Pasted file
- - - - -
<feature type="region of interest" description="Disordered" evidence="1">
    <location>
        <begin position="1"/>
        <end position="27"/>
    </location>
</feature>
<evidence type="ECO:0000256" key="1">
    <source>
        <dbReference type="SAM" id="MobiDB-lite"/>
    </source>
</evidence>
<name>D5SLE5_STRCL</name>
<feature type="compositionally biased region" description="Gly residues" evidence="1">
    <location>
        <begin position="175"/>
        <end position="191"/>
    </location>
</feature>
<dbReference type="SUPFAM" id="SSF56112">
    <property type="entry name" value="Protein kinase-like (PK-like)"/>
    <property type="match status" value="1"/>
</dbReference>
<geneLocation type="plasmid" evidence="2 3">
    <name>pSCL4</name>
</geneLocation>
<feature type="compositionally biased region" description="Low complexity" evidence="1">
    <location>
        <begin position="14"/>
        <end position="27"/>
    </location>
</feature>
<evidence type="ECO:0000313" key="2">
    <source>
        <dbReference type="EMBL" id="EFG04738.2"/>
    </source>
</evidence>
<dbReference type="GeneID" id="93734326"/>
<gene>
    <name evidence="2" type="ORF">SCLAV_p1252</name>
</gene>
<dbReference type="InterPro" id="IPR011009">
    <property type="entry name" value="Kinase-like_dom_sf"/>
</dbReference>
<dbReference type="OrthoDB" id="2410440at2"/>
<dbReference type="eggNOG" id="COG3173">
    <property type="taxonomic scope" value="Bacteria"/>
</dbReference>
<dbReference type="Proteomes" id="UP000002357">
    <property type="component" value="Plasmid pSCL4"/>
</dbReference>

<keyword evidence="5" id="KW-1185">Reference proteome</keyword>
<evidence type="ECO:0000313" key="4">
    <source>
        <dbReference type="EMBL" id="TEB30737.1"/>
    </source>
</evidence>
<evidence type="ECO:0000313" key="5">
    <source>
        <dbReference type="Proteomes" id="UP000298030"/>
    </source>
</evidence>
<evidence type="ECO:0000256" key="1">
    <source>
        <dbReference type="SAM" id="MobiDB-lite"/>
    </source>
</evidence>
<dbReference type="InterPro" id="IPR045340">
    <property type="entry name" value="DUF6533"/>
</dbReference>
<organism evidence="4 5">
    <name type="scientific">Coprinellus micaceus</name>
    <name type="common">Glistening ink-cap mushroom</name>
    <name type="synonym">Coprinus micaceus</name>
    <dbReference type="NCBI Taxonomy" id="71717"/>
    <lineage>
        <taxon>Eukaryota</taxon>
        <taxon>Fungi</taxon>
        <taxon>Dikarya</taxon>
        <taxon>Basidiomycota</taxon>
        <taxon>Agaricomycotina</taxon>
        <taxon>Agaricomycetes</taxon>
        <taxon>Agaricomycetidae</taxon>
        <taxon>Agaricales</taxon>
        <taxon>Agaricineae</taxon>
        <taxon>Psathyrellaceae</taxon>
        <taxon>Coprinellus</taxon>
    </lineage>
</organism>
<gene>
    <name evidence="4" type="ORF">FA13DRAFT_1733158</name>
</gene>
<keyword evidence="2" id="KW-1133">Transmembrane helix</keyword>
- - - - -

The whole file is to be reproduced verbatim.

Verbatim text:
<feature type="region of interest" description="Disordered" evidence="1">
    <location>
        <begin position="1"/>
        <end position="27"/>
    </location>
</feature>
<evidence type="ECO:0000256" key="1">
    <source>
        <dbReference type="SAM" id="MobiDB-lite"/>
    </source>
</evidence>
<name>D5SLE5_STRCL</name>
<feature type="compositionally biased region" description="Gly residues" evidence="1">
    <location>
        <begin position="175"/>
        <end position="191"/>
    </location>
</feature>
<dbReference type="SUPFAM" id="SSF56112">
    <property type="entry name" value="Protein kinase-like (PK-like)"/>
    <property type="match status" value="1"/>
</dbReference>
<geneLocation type="plasmid" evidence="2 3">
    <name>pSCL4</name>
</geneLocation>
<feature type="compositionally biased region" description="Low complexity" evidence="1">
    <location>
        <begin position="14"/>
        <end position="27"/>
    </location>
</feature>
<evidence type="ECO:0000313" key="2">
    <source>
        <dbReference type="EMBL" id="EFG04738.2"/>
    </source>
</evidence>
<dbReference type="GeneID" id="93734326"/>
<gene>
    <name evidence="2" type="ORF">SCLAV_p1252</name>
</gene>
<dbReference type="InterPro" id="IPR011009">
    <property type="entry name" value="Kinase-like_dom_sf"/>
</dbReference>
<dbReference type="OrthoDB" id="2410440at2"/>
<dbReference type="eggNOG" id="COG3173">
    <property type="taxonomic scope" value="Bacteria"/>
</dbReference>
<dbReference type="Proteomes" id="UP000002357">
    <property type="component" value="Plasmid pSCL4"/>
</dbReference>

<keyword evidence="5" id="KW-1185">Reference proteome</keyword>
<evidence type="ECO:0000313" key="4">
    <source>
        <dbReference type="EMBL" id="TEB30737.1"/>
    </source>
</evidence>
<evidence type="ECO:0000313" key="5">
    <source>
        <dbReference type="Proteomes" id="UP000298030"/>
    </source>
</evidence>
<evidence type="ECO:0000256" key="1">
    <source>
        <dbReference type="SAM" id="MobiDB-lite"/>
    </source>
</evidence>
<dbReference type="InterPro" id="IPR045340">
    <property type="entry name" value="DUF6533"/>
</dbReference>
<organism evidence="4 5">
    <name type="scientific">Coprinellus micaceus</name>
    <name type="common">Glistening ink-cap mushroom</name>
    <name type="synonym">Coprinus micaceus</name>
    <dbReference type="NCBI Taxonomy" id="71717"/>
    <lineage>
        <taxon>Eukaryota</taxon>
        <taxon>Fungi</taxon>
        <taxon>Dikarya</taxon>
        <taxon>Basidiomycota</taxon>
        <taxon>Agaricomycotina</taxon>
        <taxon>Agaricomycetes</taxon>
        <taxon>Agaricomycetidae</taxon>
        <taxon>Agaricales</taxon>
        <taxon>Agaricineae</taxon>
        <taxon>Psathyrellaceae</taxon>
        <taxon>Coprinellus</taxon>
    </lineage>
</organism>
<gene>
    <name evidence="4" type="ORF">FA13DRAFT_1733158</name>
</gene>
<keyword evidence="2" id="KW-1133">Transmembrane helix</keyword>